Friday, January 16, 2009

My Letter To Dataram (DRAM)

Members of the Board,

As a shareholder, I feel that I need to occasionally share my thoughts with you, my elected representatives, on the happenings of our company. As you know, in recent quarters, our company's stock price has been hit hard by the effects of a slowing economy, frozen credit markets, and skittish investors. However, this market valuation seems to reflect little of the inherent and intrinsic value of Dataram. Today, when I briefly spoke with a member of management, I asked him if the board had plans to repurchase any of our common stock, he stated that to his knowledge, there were no such plans, and that the company is still going on with it's previously disclosed plans of expanding through acquisition.

While I am in favor of the company expanding, I am against acquiring any companies at this present moment; this is due to the fact that Dataram common is trading at a significant discount to it's cash minus all balance sheet liabilities. While we all hope that this suppressed share price is temporary, the market is not valuing virtually any and other company at such a discount to it's tangible worth. With this being the case, we must jump at the chance to repurchase shares on the cheap.

It is a fundamental lesson in business and finance schools around the world that cash is matter of fact, whereas, speculation of other companies worth or the value of a patent is significantly harder. With a market capitalization of $11.26 million versus cash of $16.02 million (quite literally 70 cents on the dollar), it seems that the market as a whole, does not feel that our company will be able to acquire another company in a manner that will help earnings... in fact, the market must feel that presently stated plans will burn through significantly more cash than they will produce!

For these reasons, I strongly urge the board to enact an aggressive share repurchase plan. As previously stated, a repurchase plan executed at the current market valuation of the company, would be the same as purchasing $1 dollar of cash for approximately 70 cents of common stock. Such a plan would make shares rally, significantly improve earnings per share, and show that the board is extremely confident in both the company's short term liquidity and it's long term operational excellence.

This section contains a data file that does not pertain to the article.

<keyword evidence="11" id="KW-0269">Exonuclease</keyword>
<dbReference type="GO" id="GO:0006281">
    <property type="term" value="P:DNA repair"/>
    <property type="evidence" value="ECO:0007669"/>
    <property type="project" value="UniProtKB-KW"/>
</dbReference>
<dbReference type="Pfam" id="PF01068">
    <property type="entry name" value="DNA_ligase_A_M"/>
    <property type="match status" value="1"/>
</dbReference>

In line with understanding that the company needs significant reserves of cash, a buyback plan of $6 million dollars would leave the company with well over 2 times the cash that it had in the quarter ending in July of 2002-roughly the same time in which the tech bubble had fully deflated. Despite this, it was a time when the company's stock was trading at a significantly higher level- despite having half the revenues and significantly lower earnings than at present.

Once share price recovers to a level that is at least that of our cash, it would be a more appropriate time to continue expanding through acquisition.

To better share performance,

-Jeffrey Moore

1 comment:

ShadowStock said...

Excellent points and as always very well written

DRAM could easily justify a share buyback just to soak up options that have diluted the common shareholders. Shares outstanding were 8,465,472 (NI 931,202/EPS .11) as of 07/05 and increased to 9,827,775 (NI $393,111/EPS .04) as of 08/08 for a 16% increase.

The only rational for not doing a buyback is if management has concerns about their future competitiveness.

Per share Data

Price = $1.27

Based on prior 12 months

Per Share Amounts
Cash = $1.81
AR = .42
Total liabilities per share = .22
Sales = $3.36
GP = $1.29
CFFO = .08
FCF = .02